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9780802123701Never read anything quite like it. Euphoria was an unexpectedly unique and absorbing experience. Lily King martook me into a world I’d never explored–the personal realm of those early anthropologists such as Margaret Mead and Bronislaw Malinowski as they investigated the primitive tribes they discovered in distant jungles. I read some Mead years ago, but it was always in sociological jargon and I got no taste of the personal from the little I read.

Here we find ourselves in a world where Europeans fought rather savagely with one another to gain access to various tribal territories, rather in the way other Europeans divided up Africa and the middle east.


In some ways, the story is not so unique. We’re between world wars, and the protagonist is part of a rather traditional love triangle. A husband-wife time is investigating a particular tribe. She’s published a book which has received some acclaim. Husband Fen is relatively unpublished and jealous. Narrator Bankson falls in love with wife Nell, and she with him. They don’t act on their attraction, but Fen sees it and resents it, though he needs and wants Bankson around for a number of reasons.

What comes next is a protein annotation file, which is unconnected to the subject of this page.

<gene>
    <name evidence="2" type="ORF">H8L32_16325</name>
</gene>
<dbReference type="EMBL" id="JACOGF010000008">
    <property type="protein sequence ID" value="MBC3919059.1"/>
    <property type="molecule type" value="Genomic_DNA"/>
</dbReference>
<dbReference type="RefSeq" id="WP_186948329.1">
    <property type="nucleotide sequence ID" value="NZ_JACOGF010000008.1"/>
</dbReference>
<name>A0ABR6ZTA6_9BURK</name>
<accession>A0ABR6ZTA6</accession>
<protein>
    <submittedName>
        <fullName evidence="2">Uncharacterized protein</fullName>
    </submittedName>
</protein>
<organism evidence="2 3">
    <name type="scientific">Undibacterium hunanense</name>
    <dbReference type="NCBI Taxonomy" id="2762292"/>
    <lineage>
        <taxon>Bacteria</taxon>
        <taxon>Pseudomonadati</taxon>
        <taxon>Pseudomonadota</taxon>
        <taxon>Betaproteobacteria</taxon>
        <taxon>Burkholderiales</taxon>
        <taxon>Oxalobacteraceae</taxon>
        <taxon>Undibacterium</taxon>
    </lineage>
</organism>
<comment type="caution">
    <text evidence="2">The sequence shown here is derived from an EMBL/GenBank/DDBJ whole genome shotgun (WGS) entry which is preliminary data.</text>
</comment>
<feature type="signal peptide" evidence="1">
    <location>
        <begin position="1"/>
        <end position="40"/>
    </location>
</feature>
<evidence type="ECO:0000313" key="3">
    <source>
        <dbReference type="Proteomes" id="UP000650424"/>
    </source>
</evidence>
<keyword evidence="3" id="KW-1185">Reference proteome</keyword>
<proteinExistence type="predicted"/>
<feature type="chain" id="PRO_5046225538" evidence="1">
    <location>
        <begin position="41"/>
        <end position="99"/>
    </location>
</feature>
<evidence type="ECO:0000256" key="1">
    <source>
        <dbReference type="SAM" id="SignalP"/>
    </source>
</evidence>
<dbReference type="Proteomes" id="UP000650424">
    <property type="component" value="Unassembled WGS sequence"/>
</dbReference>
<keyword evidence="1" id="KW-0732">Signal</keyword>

“Fen doesn’t want to study natives. He wants to be a native” says Nell at one point. A comment which illustrates the alienation between husband and wife as well as the situation which seems to provide an opening for the stifled love awaiting consummation. Fen’s attitude and actions lead to a disaster which determines the direction of all three lives, and the triangle has an ending which I certainly didn’t anticipate. It’s a powerful ending, worthy of the power of the narrative which precedes it. It’s my first Lily King but not, I think, my last.

jumping out of chair

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